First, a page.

Wanderer

wanderer3

Wanderer

WANDERER

Some times classic wooden boat owners get a little precious with their boats i.e. no fishing (too messy & smelly) but the photos above of the the launch Wanderer clearly show that to the original owners they were just a means to the real challenge – catching big game fish.
We have seen lots of photos of 40’+ launches hauling in large catches but Wanderer II would have to take the prize for small boat, biggest fish 😉

I understand that Wanderer these days resides on A Pier at Milford Marina, needing some TLC but still a float. Any of the woodys able to enlighten us on her life post the above photos from the Auckland Museum’s Tudor Collins collection?

These days I would be happy to catch what they have hanging off the stern as berley 🙂

Photos below of Wanderer 2015 at Milford Marina ex Ken Ricketts

Input from Russell Ward

How lovely to see her as she was originally. Yep. A real honey. The modern alterations are a bit of a miss-match of angles but have been like that a long time.  Capt John Watson owned her when my old man had Ngakiwa early -mid ’60s and we cruised together in the gulf. Had the cabin sides that she presently has. She had a petrol engine that was unreliable and I remember Len Heard (Kenya) lent John a headsail in case the engine really died. He put a Perkins in about the same time my father had Tracey Nelson put one in Ngakiwa. John sold her and bought Nohomoana (38′ Sam Ford) to keep up with the Wards when they got Naiad.
I met up with Wanderer at Lake Rotoiti a year or two back -she was a bit scruffy and heard that she came back up here.
Hope she gets that TLC s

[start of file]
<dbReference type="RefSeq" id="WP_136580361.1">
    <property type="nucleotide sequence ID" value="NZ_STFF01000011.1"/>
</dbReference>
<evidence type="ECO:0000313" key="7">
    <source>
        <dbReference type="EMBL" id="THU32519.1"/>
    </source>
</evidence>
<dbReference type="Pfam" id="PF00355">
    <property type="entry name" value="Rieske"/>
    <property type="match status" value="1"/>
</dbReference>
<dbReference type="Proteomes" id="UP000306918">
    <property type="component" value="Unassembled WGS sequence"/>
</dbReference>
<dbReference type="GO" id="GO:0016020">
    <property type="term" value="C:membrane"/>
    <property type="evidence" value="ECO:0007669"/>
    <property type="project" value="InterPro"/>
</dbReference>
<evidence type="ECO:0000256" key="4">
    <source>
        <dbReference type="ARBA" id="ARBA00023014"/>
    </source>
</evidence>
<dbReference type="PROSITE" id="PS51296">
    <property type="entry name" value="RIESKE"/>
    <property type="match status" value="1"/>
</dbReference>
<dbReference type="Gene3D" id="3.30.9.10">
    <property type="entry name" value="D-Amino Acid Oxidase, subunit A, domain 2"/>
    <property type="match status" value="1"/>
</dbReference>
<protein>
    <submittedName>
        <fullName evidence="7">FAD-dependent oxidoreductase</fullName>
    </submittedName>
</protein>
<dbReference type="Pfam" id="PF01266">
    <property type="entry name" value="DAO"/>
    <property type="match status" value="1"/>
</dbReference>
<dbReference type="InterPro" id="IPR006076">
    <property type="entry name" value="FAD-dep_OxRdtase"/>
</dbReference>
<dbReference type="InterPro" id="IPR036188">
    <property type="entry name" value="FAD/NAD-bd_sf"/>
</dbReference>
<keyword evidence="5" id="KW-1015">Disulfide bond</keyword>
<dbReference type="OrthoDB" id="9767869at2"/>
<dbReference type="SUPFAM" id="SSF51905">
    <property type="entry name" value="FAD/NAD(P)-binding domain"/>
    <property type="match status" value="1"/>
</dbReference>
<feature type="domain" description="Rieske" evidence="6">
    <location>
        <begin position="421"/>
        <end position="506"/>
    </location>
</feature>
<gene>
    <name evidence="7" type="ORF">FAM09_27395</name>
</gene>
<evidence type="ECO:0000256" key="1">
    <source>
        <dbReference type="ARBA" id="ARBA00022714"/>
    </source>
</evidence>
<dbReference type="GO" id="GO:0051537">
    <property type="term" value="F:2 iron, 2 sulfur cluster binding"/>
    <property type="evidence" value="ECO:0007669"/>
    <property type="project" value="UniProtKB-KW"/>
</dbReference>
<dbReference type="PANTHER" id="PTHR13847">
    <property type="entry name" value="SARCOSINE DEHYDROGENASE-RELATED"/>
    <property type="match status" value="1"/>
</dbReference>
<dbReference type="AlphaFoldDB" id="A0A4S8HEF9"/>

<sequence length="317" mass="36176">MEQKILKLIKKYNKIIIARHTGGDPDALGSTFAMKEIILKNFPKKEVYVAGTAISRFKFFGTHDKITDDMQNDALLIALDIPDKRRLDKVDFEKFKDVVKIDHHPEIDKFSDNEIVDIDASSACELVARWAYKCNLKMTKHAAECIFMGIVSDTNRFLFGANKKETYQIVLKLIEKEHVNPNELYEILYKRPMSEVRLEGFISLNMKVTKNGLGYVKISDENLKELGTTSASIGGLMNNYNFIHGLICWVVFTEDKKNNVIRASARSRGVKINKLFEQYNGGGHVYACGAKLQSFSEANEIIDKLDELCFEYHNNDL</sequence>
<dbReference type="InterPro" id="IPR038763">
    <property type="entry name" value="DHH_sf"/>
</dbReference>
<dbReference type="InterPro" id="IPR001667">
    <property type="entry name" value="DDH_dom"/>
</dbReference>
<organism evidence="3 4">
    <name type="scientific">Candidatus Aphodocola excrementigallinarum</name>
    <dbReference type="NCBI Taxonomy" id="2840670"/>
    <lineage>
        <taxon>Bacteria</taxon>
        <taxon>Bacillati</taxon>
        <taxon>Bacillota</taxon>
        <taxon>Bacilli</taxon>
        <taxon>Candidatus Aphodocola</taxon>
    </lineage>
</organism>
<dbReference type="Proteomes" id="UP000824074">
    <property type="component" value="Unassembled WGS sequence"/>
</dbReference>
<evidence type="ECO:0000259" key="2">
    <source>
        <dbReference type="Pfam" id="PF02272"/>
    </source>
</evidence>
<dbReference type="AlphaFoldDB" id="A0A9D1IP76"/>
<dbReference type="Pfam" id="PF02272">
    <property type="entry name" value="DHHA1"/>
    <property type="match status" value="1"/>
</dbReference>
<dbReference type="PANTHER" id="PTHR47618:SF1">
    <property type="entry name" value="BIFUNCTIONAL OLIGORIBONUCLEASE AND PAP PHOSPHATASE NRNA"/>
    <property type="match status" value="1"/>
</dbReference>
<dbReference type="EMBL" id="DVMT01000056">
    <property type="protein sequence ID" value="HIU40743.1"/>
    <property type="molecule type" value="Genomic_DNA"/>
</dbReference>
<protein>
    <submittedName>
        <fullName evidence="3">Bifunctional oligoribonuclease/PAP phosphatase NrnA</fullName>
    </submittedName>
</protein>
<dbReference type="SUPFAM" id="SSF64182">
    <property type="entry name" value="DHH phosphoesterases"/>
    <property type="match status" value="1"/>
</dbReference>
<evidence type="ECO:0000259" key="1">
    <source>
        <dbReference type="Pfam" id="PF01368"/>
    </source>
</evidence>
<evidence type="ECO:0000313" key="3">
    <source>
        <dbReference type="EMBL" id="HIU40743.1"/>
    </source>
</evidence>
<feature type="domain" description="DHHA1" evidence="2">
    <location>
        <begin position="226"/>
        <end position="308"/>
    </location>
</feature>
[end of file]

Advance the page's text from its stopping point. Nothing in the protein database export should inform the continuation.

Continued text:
22–05-2021 Input from Rick Rowarth – My grandfather, an Auckland surgeon Mr Frank Macky owned Wanderer for a number of years I think from the early 50’s to early 60’s and my introduction to the Hauraki Gulf was on the wanderer. What a wonderful introduction I got in my formative years. Frank just got too old to go off boating around the early to mid 60’s, and sadly had to sell her. He loved nothing more than to go down the harbour, often on his own and would usually end up at Woody Gully on Rakino or Days Bay at the bottom end of Waiheke where he had a smokehouse at his sisters house. He never came home empty handed, and back then if he caught a gurnard he would take it home for the cat. Back then Wanderer was powered by a 4 cylinder Universal petrol engine that was far from reliable, and the petrol tanks were filled by taking off the fuel tank caps “in the forward cabin”, and filling them up. How we never blew up I will never know, but we survived. The story about the missing porthole was down to a collision with (I think) a ferry, and the repairs were done I think by Percy Voss at Westhaven.